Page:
“It’s unfortunate that markets are reacting to headlines, which are risk-on one day, risk-off the other,” he said.
“They’re ignoring a lot of the more positive fundamentals out there, so I would think that if you’re an Australian institutional investor – or even a retail investor – you’d have to look at where the Australian currency is and realise that, with its current strength, there’s an obvious opportunity.
“But I think you also have to take a bit of a contrarian approach and realise that the Europeans will muddle through,” Carter added.
“Then, probably in the second half of the year, markets will come to their senses to some degree and put on a pretty decent rally.”
So despite the Eurozone crisis and its flow-on effects on other foreign markets, the clear consensus is that on a long-term basis, opportunities remain. Indeed, Lodha believes stronger global equities allocations by Australian superannuation funds are long overdue.
“There’s no doubt that Australia has had a phenomenal 10 years, but that growth story has coincided with the emergence of China as a global growth engine,” he said.
“The demand from China for infrastructure, and therefore the resources boom that you’ve seen, has meant that Australia could not help but be well-positioned for growth.
“From a tactical perspective, the Australian market has done extremely well and so there has been very little reason for an Australian investor to drastically change their allocation to invest more globally,” continued Lodha.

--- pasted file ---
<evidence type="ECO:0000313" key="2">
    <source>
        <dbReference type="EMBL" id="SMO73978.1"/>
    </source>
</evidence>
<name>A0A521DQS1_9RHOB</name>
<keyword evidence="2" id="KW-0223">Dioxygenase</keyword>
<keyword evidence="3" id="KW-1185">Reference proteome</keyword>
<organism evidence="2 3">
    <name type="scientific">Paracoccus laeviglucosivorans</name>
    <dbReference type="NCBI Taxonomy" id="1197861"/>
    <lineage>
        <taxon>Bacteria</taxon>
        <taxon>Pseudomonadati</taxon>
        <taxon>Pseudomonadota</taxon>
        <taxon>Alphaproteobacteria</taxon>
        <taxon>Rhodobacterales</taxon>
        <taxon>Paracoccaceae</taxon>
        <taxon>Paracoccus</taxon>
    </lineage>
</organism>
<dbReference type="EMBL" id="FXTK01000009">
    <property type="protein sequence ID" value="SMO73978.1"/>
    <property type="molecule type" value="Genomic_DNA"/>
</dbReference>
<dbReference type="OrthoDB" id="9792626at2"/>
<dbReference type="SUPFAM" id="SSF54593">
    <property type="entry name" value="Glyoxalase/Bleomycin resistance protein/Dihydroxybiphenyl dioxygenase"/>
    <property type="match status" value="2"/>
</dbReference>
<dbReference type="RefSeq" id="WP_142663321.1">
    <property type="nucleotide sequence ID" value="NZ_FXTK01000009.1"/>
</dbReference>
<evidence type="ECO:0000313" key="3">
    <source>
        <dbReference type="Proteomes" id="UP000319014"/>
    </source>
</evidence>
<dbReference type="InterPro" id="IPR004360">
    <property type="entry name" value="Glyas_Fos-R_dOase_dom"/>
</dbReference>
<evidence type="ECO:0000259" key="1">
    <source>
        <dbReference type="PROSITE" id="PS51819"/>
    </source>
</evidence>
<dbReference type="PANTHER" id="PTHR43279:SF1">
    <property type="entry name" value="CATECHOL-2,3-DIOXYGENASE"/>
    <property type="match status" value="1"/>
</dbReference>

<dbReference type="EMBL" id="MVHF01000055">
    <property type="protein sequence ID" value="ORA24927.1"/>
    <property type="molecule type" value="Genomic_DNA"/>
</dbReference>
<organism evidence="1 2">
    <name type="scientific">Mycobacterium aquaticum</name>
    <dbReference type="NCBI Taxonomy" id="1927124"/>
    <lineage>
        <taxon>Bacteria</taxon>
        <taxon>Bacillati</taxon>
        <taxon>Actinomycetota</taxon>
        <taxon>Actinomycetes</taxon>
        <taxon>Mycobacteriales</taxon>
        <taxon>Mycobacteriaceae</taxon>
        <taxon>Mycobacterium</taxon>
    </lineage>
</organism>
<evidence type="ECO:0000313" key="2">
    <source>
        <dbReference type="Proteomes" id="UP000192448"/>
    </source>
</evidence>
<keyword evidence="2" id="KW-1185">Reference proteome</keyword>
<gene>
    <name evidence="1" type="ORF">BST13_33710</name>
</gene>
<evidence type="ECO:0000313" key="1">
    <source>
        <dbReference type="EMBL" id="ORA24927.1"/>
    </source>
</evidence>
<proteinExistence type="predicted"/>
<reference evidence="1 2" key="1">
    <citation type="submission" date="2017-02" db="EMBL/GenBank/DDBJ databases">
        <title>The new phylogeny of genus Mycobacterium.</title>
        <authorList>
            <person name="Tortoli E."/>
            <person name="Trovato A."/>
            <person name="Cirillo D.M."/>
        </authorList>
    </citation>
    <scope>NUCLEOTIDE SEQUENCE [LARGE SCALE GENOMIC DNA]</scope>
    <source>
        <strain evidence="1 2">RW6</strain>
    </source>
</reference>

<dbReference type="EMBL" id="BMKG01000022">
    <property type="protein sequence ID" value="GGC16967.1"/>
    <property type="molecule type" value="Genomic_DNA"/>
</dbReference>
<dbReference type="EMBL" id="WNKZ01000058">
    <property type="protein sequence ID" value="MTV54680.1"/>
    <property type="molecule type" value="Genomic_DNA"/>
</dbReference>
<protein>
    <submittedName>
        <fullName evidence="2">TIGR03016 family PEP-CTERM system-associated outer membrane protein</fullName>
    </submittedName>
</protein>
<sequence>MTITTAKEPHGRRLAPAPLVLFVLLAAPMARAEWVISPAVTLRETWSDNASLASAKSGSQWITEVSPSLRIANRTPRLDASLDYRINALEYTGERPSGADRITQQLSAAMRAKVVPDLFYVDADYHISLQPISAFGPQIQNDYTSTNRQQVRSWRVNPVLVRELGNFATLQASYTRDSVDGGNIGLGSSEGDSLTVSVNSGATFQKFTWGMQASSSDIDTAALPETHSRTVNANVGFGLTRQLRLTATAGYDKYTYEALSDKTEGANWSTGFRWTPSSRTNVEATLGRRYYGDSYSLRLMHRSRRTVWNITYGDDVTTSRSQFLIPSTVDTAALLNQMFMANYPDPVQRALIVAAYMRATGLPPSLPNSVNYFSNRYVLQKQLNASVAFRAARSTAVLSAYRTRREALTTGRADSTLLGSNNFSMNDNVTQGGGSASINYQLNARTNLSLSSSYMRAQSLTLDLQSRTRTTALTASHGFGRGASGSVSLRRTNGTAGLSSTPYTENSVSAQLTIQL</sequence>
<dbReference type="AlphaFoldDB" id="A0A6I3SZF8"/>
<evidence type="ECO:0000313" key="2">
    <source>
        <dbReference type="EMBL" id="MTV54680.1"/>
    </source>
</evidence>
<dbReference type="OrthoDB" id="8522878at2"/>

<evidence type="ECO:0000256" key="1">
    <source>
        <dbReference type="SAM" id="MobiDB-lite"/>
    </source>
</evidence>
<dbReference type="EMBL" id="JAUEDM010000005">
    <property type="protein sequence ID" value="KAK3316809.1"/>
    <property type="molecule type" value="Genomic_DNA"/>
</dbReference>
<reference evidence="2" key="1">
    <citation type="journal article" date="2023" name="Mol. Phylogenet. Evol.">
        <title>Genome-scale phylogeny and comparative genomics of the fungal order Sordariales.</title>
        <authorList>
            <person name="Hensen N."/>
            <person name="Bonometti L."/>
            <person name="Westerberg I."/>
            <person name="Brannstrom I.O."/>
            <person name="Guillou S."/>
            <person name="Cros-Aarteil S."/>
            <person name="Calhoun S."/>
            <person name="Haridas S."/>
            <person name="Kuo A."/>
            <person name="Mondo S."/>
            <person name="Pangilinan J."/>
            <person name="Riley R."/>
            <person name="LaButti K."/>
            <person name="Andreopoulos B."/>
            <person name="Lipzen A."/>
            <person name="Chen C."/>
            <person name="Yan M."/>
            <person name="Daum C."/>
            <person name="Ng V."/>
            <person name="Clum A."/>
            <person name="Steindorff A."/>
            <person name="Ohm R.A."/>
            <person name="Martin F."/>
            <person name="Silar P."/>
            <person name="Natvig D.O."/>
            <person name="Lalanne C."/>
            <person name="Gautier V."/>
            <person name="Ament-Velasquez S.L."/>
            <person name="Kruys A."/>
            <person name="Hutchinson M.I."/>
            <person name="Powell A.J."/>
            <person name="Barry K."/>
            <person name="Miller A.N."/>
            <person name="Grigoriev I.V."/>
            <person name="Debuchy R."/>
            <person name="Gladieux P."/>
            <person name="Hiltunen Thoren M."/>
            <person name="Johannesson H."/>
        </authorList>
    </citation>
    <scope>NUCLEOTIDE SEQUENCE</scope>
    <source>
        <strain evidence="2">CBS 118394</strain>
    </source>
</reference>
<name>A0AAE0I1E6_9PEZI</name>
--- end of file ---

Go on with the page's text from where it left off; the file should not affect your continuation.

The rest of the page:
“But the point I’d make is that while all of that is true, it is also very clearly the story of the last 10 years.
“The story for the next 10 years – at least from a Chinese perspective, which is very important for Australian investors – is likely to be very different,” he said.
For Lodha, the Chinese have indicated quite clearly that they will retool their economy towards consumption, and it would be in Australian investors’ best interest to take notice.
“You don’t have too many Australian listed companies which gain from that growth in consumption,” he said.
“You take the internet boom, you take all of what’s happening in technology – there’s just not many Australian companies experiencing that boom.
There’s no need to rush in and sell all your Aussie equities, but there is a case to be made for continuing to reweight your portfolios in that direction.
“And I think that’s the point for the global investor – there’s a lot more happening in the world, which you simply don’t get to play in as a purely Australian investor,” he said.
Seeing a similar need for the gradual reweighting of portfolios away from superannuation funds’ traditional home country bias, Davies said that while he well understood investors’ recent caution with respect to global equities markets, it could not last forever.
“If we look at the last half year or even longer than that, there’s been very little commitment to global equities from Australian super funds,” he said.
“So what is happening is that there is cash or liquid assets that are building up.
“However, the one thing which I would point out is that it’s going to be very difficult for everyone to accurately pick a bottom within markets,” Davies continued.
“So what we would say is that you don’t commit everything right now in ‘one fell swoop’, but we do think it’s wise to dip your toe in.
“You want to have a policy of putting some money into global markets on an ongoing basis, because if markets do turn, you don’t want to miss out,” he said.
Echoing Davies, Lodha reiterated the need for Australian superannuation funds to re-examine their current global equities allocations in what was likely to be a very different economic and investment landscape globally.
“There’s no need to rush in and sell all your Aussie equities, but there is a case to be made for continuing to reweight your portfolios in that direction,” he said.
“You want to play that growth story and realise that the sun is setting on the fixed asset investment story in China.
“It will still be strong, but the rate of growth isn’t going to be as fantastic as it’s been over the past few years.”